When I realized that (and it seemed to happen all of a sudden for me), I immediately said to myself, "Well, if it's just a game, no way is it worth all the time and effort I've been putting into it." I could have been brushing up on my chess all that time, and maybe I'd have become a decent player instead of a perpetual novice.

I tried to continue the scenario I was playing. And I think I left it set up for a few days. But every time I got back into it, I was bored. Every ounce of enthusiasm was gone. Clearly ASL was not a game I'd ever play again.

I think I'm probably misremembering a bit or exaggerating the disillusionment, though. Because I also remember being annoyed with those who complained about ASL not being realistic enough, and I had written a letter to the Avalon Hill "General" arguing that ASL is a great simulation of Hollywood-style WWII scenes and is a really fun game anyway, even if it's not hardcore history. So, I must've known that at least a couple years before I gave up on the game.

Another factor was probably the home computer. By 1994, when I played my last game of ASL, I had some pretty good games on the PC. And it was so much easier to play one of those than to wrestle with that ASL rulebook. A game like Sid Meier's "Civilization" is chock full of cool stuff (just like ASL) and yet is very easy to get into and play. So, I was probably spoiled by computer games.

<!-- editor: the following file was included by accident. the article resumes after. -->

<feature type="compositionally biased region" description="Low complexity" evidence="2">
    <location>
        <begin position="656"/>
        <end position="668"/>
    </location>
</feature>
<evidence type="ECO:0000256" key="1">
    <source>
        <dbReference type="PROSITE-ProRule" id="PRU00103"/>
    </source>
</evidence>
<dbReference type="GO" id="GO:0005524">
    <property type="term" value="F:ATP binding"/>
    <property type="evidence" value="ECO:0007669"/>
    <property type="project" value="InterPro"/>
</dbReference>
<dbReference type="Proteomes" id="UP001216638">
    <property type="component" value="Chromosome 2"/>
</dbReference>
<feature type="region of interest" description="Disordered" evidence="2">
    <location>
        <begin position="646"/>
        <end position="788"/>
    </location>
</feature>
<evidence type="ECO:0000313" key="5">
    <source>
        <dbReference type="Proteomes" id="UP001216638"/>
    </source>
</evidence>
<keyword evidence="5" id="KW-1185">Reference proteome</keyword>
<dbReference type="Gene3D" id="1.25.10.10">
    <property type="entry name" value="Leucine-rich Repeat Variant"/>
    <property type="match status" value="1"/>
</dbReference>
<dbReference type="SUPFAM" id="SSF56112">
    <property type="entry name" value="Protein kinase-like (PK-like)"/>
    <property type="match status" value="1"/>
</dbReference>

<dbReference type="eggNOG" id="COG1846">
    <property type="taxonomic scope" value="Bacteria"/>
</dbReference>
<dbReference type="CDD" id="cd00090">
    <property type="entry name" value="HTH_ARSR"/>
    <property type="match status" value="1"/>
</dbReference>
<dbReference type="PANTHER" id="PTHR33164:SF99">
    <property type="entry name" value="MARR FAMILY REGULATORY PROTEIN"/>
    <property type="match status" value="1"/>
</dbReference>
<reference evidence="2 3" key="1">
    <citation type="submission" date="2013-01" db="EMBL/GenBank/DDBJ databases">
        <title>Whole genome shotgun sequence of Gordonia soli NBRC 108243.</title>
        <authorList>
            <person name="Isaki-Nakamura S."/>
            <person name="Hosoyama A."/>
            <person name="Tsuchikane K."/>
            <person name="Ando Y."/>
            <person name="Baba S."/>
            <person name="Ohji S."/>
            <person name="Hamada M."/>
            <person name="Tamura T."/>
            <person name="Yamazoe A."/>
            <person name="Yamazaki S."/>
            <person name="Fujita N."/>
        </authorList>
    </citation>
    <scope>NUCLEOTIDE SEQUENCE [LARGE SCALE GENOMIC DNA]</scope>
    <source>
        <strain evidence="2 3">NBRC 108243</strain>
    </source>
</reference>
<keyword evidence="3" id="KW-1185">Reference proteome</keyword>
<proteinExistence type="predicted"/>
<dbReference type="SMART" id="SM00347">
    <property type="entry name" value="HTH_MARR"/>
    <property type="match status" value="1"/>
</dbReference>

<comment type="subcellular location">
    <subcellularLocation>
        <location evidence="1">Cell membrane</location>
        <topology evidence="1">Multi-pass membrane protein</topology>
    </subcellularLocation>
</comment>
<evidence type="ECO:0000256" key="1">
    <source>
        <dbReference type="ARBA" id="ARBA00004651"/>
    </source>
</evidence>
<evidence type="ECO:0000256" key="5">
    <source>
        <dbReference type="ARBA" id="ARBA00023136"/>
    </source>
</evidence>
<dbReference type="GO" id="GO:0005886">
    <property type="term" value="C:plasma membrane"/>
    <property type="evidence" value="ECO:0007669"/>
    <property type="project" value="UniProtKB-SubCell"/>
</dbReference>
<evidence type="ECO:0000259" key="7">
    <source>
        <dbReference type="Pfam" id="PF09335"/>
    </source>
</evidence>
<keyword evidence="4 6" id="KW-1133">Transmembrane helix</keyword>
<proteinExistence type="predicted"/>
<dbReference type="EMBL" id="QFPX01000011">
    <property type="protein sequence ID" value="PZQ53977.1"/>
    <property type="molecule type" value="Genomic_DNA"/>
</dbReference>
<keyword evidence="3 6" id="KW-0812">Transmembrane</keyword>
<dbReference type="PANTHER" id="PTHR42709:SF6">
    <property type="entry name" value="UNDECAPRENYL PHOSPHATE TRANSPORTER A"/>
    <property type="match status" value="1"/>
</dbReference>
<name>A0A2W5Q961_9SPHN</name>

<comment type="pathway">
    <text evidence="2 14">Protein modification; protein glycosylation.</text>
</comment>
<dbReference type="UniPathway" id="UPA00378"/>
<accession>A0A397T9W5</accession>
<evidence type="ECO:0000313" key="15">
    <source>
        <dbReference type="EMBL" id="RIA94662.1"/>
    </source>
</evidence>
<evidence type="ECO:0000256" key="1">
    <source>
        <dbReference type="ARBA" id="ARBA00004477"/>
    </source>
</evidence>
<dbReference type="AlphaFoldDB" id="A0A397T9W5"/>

Around that time, I made a philosophical decision: if a game takes more than thirty minutes to set up and start playing (including time to refresh oneself on the rules), it's not worth it. Life's too short. So, I tested all the games in my closet, seeing how long each one took to set up and start playing. If I was still working on it when thirty minutes had passed, I'd reject that game. Most of my wargames ended up in the reject pile.

The worst of it was that the remaining games weren't very good. Most of them were Avalon Hill's "Smithsonian" games--intro-level games that had some really distorted features IMO. If I wasn't going to play a fun game like ASL (and it really can be a fun game), I sure wasn't going to play one of those simplistic "Smithsonian" games.

So, my whole wargame collection sat in the closet until 1999 or so, when I was getting ready to move and ended up selling everything.

Since then, I've made only a few abortive efforts to get back into wargaming. In the past few weeks I've tried four small, simple wargames, hoping to discover something wonderful about one of them. Not too much luck yet. So now I'm thinking that I may have to break down and try a more complex, rules-heavy game again. Not ASL, but maybe something halfway there in terms of complexity.

Or--maybe I'm just not a wargamer anymore. We'll see.
 
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p55carroll
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I should mention my experience with Up Front.

I bought it when it was brand-new. I'd become immensely frustrated with Squad Leader and all its expansions, and I thought a good change of pace might be in order. UF was billed as "the Squad Leader card game," so I thought maybe it'd become part of my SL collection.

The first time I played it, I thought it really sucked. The second and third times, I was still shaking my head and feeling like I'd been seriously scammed. What a poor excuse for a game! There was nothing to like about it.

Then, when I made myself play it again anyway (maybe just to get my money's worth or something), I finally got it. I started to see that this game was doing something no other game ever had. What at first seemed weird and arbitrary to me now began to make good sense. It all fit together.